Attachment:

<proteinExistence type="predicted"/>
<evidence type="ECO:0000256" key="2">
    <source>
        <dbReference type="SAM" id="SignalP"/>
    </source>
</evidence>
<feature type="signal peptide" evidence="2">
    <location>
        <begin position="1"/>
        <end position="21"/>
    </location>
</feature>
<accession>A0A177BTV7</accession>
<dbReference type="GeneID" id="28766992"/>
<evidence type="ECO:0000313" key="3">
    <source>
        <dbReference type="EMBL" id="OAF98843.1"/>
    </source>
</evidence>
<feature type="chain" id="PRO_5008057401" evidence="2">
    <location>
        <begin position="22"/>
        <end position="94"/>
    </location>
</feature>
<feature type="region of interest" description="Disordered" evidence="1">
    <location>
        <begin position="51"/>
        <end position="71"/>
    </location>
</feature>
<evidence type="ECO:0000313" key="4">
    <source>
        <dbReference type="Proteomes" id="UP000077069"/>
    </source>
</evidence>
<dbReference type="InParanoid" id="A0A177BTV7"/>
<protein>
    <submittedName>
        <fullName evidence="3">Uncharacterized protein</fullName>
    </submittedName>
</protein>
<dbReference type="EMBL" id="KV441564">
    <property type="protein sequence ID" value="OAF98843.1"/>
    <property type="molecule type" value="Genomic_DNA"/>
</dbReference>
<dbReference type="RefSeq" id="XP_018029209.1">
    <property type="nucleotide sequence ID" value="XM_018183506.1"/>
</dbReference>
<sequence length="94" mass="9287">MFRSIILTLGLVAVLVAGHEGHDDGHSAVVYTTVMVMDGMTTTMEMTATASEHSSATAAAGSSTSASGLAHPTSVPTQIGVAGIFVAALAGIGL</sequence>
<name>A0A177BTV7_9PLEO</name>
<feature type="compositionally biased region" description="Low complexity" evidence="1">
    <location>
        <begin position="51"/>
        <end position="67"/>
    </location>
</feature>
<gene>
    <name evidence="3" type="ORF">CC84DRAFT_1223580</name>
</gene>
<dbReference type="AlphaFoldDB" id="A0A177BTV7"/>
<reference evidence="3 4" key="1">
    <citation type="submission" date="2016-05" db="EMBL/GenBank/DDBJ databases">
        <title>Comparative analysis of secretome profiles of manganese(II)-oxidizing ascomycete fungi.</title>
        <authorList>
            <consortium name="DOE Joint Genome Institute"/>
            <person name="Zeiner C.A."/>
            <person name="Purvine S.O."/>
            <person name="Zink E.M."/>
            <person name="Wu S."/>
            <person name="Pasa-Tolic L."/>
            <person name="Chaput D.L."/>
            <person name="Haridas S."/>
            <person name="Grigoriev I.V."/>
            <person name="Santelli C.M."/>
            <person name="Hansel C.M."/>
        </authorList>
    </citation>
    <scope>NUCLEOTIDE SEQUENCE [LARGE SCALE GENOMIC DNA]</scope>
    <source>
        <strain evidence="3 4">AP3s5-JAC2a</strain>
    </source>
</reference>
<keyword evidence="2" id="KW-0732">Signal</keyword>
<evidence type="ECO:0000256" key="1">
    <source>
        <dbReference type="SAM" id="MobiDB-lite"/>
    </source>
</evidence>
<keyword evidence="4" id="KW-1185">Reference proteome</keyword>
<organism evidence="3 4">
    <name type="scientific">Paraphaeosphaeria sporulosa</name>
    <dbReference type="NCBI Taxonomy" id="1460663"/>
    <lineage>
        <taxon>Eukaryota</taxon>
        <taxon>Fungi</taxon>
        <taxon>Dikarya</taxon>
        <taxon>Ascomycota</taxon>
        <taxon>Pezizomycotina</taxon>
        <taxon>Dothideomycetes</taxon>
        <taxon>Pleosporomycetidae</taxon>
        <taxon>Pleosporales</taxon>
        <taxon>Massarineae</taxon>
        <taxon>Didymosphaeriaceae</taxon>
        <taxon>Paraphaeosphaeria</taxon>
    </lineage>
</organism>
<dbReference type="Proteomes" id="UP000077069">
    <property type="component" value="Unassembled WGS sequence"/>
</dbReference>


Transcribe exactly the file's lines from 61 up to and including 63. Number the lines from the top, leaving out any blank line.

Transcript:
<dbReference type="AlphaFoldDB" id="A0A177BTV7"/>
<reference evidence="3 4" key="1">
    <citation type="submission" date="2016-05" db="EMBL/GenBank/DDBJ databases">